Weight Loss

How Sleep Can Affect Your Hormone Levels, Plus 12 Ways to Sleep Deep

The kind of sleep you get can affect not only how you feel when you wake up, but also the many hormones that help to regulate your bodily functions. Hormones are chemicals that are part of the endocrine system, which, like all our systems, benefits from quality rest. It is important to get a good night’s sleep on a regular basis for optimum hormone regulation.

“Circadian rhythm” refers to the wake and sleep cycles of day and night that your body experiences over the course of each 24 hours. When this rhythm is disrupted by poor sleep, then several hormones are also disrupted.

An extensive study was conducted in 2015 evaluating the hormones that are affected by the circadian rhythm of the body. They found that sleep disturbances and especially sleep deprivation are associated with an increased risk of obesity, diabetes, and glucose metabolism as well as apparent dysfunction of leptin and ghrelin, which negatively impact human health. Also, circadian disruption may negatively affect glucose and lipid homeostasis. (1)

The hormones studied included melatonin, cortisol, the hunger hormones insulin, leptin, and ghrelin, growth hormone, the sex hormones estrogen and progesterone, and thyroid hormones. (1)

Missing sleep can lead to:

  • reduced immunity
  • more frequent infections
  • increases in illnesses
  • spikes in appetite
  • higher calorie consumption
  • weight gain

Too much sleep can lead to:

  • grogginess
  • daytime fatigue
  • reduced metabolism
  • impaired focus
  • disrupted sleep cycles

12 Ways to Sleep Deep

Deep sleep is the slowest brain wave time, what is called “slow-wave sleep.” This is when the body and brain rejuvenate themselves.

In 1960, US adults slept an average of 8.5 hours a night. By 2002, that had fallen to less than seven hours a night. Now, only 23.5 percent, or less than one out of four young adults, sleeps at least eight hours a night. (2)

To improve your sleep experience, first look at how much you sleep vs. how well you sleep. Keep a regular sleep schedule. Big swings in your sleep schedule or trying to catch up on sleep after a week of late nights can cause changes in your metabolism.

Aim for a consistent uninterrupted 8 hours of sleep a night. To sleep deeply, try these recommendations from the American Sleep Association. (3)

  1. Sleep in a dark cool room: Exposure to artificial light and electronics is associated with an increase in disturbed sleep.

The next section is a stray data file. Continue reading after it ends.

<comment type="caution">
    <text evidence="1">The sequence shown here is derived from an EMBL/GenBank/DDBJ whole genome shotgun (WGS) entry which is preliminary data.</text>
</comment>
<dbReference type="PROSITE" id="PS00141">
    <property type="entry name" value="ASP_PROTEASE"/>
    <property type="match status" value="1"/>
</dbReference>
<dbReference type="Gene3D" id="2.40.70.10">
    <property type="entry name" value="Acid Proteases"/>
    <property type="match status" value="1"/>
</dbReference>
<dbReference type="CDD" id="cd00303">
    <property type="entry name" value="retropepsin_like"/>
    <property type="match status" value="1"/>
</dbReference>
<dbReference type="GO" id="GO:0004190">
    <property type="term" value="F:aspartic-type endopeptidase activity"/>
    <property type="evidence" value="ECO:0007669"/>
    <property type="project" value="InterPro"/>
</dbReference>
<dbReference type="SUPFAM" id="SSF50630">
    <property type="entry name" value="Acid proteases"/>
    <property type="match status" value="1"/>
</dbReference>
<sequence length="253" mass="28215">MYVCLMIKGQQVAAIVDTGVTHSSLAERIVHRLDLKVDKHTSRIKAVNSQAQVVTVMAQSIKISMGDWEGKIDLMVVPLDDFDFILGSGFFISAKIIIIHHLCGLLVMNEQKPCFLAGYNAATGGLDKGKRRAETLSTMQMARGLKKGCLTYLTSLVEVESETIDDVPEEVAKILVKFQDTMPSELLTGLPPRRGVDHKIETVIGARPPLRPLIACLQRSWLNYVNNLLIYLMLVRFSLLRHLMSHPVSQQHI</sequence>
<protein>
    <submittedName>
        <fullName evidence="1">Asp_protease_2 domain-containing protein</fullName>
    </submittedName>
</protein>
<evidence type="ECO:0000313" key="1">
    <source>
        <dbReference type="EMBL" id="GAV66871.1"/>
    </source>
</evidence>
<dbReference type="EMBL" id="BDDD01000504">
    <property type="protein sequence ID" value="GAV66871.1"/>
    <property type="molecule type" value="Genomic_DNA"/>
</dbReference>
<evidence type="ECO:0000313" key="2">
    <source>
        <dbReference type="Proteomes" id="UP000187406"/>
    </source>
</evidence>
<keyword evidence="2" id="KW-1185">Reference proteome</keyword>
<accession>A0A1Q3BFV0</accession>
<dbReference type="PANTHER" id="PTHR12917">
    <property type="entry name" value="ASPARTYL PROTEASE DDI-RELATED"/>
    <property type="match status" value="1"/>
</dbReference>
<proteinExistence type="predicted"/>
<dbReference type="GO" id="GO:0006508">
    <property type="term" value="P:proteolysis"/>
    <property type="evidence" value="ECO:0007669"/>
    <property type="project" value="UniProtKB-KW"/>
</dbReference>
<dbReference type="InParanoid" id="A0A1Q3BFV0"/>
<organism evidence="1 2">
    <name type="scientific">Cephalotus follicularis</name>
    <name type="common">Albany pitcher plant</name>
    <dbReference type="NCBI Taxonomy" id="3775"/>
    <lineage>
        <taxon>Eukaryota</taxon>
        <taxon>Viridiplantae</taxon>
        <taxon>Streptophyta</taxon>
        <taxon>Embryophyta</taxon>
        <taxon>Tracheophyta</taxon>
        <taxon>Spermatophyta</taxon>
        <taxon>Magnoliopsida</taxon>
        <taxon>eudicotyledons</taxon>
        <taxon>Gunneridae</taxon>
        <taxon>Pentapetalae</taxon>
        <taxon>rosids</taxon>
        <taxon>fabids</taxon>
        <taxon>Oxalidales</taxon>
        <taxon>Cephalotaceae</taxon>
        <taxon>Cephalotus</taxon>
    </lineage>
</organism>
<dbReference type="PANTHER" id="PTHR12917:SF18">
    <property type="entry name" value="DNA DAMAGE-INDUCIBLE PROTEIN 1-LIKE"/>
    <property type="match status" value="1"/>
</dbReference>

2. Don’t eat right before bed: Eating late keeps your stomach full and hormones working to digest instead of allowing your body to relax.
  3. Reduce sugar, alcohol, and caffeine intake: Stop these substances several hours before bedtime. They rev up your system.
  4. Be an early bird: The best time to sleep deeply is between 10 pm and 6 am.
  5. Get regular exercise: Especially if that exercise involves natural light. While even taking a short walk during the day may help improve sleep, increasing daily activity can have a more dramatic impact.
  6. Eat a healthy diet: Disturbances in your gut can affect your sleep. Be sure to include plenty of fiber in your diet for optimum digestion.
  7. Drink plenty of water: Dehydration can disturb your sleep by waking you for more water.
  8. Invest in a quality mattress: This will assure a more restful sleep.
  9. Relax: Once you are in bed, try to relax every muscle starting from your toes to the top of your head.
  10. Meditate: Before going to bed or after lying down, close your eyes and quiet your mind. Meditation music can help.
  11. Take a sauna or hot tub: Research shows that increasing the body temperature shortly before bed increases deep sleep.
  12. Aromatherapy: Try lavender essential oil which helps reduce stress and increase relaxation.

Since 1953, the University of Chicago has become famous for studying sleep patterns. Since 1999, the Van Cauter Laboratory there has published a series of studies describing the metabolic and hormonal consequences of chronic partial sleep loss. In addition to being detrimental to our health and quality of life, sleep loss may increase the risk of obesity and type 2 diabetes, major challenges in today’s society. (4)

So, if you are someone with chronic sleep problems, try to make the changes described here to not only improve the quality and depth of your sleep, but also of your daily life.


  1. https://www.ncbi.nlm.nih.gov/pmc/articles/PMC4377487/
  2. https://www.sciencedaily.com/releases/2004/12/041206210355.htm
  3. https://www.sleepassociation.org/about-sleep/stages-of-sleep/deep-sleep/
  4. https://www.researchgate.net/profile/Karine-Spiegel/publication/6498022_Impact_of_Sleep_and_Sleep_Loss_on_Neuroendocrine_and_Metabolic_Function/links/00b495304c32ea55b4000000/Impact-of-Sleep-and-Sleep-Loss-on-Neuroendocrine-and-Metabolic-Function.pdf

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